Focus. Such a simple word, but why is it so hard to maintain, never mind achieve!

I was watching an interview from June 2017 between Gustaf Alstromer a former product lead for Growth at Airbnb & Ed Baker a former Head of Growth at Uber in which they spoke about Scaling Growth if you interested in watching the full interview you can see it below…

Yeah, I don’t think there’s anything short term that will remain, like successful for a very long time so the best advice is invest for the longterm, whether it’s SEO, whether it’s paid marketing, whether it’s virality, take a couple of years, look out and see where do we want to be. And aim for, look for channels that actually do have true scale. Like channels that have hundreds of millions of people discovering products through those channels. And then invest for the longterm.

Gustaf Alstromer

Something about what he said struck a chord with me – it’s really easy to get caught up in all the various acquisition channels we have now – and it’s tempting to try to add your companies voice to another one of them, but this view really challenged me to take a step back and assess not only the channels your company/product could have success in but what channels are you currently showing the greatest success and growth in and make sure you are doing the best possible job you could be doing there to get the maximum value from those channels, before you start looking elsewhere.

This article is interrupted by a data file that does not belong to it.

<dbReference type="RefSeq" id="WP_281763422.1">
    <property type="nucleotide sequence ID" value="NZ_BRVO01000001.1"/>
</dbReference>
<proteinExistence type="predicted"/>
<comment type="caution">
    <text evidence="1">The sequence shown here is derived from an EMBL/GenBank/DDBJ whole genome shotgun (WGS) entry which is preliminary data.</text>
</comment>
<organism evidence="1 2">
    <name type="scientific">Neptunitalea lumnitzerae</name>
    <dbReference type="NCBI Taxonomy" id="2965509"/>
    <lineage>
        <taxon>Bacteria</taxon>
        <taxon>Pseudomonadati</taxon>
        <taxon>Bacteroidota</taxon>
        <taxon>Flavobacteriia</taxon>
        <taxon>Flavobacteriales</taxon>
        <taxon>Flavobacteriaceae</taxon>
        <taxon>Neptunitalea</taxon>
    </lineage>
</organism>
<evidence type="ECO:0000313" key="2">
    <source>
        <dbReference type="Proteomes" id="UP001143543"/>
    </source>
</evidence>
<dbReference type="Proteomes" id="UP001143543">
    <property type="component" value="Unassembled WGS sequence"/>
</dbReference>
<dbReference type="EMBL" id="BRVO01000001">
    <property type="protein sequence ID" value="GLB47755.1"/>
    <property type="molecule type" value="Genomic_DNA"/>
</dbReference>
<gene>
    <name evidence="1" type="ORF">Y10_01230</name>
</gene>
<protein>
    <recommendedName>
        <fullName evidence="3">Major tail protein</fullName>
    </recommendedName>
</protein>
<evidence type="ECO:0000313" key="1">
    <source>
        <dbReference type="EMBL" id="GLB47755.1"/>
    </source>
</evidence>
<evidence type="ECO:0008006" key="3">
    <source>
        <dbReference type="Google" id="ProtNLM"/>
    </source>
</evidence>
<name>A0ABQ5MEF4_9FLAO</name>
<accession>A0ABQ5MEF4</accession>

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Blog Design Thoughts

Your biggest user research asset

We speak a lot about user research at Automattic within our various product divisions and it’s easy to get your head down in the trenches and feel like you don’t have the time to come out to even see your users, never mind speak to them!

At times I feel like this, and in my role as the lead of the team responsible for maintaining the mothership that is WooCommerce.com and building out new features for it that benefit our customers, our list of projects is endless and the time to speak to customers is limited.

However, while working on a follow-on project to a new feature we launched recently, it got me thinking about how big a role your support teams could and should contribute to your understanding of your customers needs and/or desires about your product, or the biggest pain points that you could look to solve.